Wednesday, October 12, 2011

QoS Class Identifier (QCI)

The need for supporting a broader variety of applications requiring higher bandwidth and lower latency led 3GPP to alleviate the existing QoS principles with the introduction for EPS of a QoS Class Identifier (QCI).

The QCI is a scalar denoting a set of transport characteristics (bearer with/without guaranteed bit rate, priority, packet delay budget, packet error loss rate) and used to infer nodes specific parameters that control packet forwarding treatment (e.g., scheduling weights, admission thresholds, queue management thresholds, link-layer protocol configuration, etc.).

Each packet flow is mapped to a single QCI value (nine are defined in the Release 8 version of the specifications) according to the level of service required by the application. The usage of the QCI avoids the transmission of a full set of QoS-related parameters over the network interfaces and reduces the complexity of QoS negotiation.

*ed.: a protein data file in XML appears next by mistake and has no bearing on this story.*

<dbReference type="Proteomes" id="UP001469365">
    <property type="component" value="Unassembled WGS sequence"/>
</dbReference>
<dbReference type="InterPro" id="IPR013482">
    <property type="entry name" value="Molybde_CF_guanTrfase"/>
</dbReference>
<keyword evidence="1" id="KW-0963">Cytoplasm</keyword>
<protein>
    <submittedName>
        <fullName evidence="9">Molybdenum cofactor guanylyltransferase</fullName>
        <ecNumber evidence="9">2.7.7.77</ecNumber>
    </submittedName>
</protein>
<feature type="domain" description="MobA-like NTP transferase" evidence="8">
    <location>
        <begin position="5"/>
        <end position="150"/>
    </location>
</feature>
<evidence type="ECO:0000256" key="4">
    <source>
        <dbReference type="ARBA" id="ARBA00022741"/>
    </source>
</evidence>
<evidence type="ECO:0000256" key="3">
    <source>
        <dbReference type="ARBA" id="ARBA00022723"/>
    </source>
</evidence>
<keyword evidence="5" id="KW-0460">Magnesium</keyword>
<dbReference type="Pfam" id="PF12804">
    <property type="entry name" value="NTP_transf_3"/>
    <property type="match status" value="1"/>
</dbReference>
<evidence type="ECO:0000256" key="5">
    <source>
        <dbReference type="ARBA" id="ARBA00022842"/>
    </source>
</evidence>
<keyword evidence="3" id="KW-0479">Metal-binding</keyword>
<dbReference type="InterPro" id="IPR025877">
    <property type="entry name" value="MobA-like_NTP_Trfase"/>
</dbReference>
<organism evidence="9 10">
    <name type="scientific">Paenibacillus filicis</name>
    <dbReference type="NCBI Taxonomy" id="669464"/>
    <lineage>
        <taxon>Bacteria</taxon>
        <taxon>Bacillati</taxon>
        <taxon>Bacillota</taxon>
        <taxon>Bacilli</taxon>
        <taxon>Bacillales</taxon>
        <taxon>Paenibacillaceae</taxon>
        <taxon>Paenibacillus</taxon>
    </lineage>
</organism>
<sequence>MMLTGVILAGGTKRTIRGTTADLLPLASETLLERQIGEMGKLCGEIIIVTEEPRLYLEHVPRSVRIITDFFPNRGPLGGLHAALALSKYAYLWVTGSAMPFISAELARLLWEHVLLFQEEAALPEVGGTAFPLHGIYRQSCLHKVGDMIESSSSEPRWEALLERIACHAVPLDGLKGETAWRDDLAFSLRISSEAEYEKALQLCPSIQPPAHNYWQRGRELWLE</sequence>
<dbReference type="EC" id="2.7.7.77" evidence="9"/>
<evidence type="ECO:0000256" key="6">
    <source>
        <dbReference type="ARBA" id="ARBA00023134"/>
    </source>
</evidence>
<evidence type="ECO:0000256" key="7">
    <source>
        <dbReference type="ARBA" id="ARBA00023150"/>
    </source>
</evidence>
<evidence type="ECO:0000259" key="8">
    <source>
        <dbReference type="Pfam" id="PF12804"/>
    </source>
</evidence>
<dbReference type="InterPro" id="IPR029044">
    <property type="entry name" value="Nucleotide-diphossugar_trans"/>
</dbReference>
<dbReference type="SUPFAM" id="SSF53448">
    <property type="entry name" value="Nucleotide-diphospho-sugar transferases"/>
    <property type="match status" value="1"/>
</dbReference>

The QCI, together with Allocation-Retention Priority (ARP) and, if applicable, Guaranteed Bit Rate (GBR) and Maximum Bit Rate (MBR), determines the QoS associated to an EPS bearer. A mapping between EPS and pre-Release 8 QoS parameters has been defined to allow proper interworking with legacy networks.

The QoS architecture in EPC enables a number of important capabilities for both operators and users:

  • VoIP support with IMS. QoS is a crucial element for providing LTE/IMS voice service. 
  • Enhanced application performance. Applications such as gaming or video can operate more reliably. 
  • More flexible business models. With flexible, policy-based charging control, operators and third-parties will be able to offer content in creative new ways. For example, an enhanced video stream to a user could be paid for by an advertiser. 
  • Congestion control. In congestion situations, certain traffic flows (e.g., bulk transfers, abusive users) can be throttled down to provide a better user experience for others.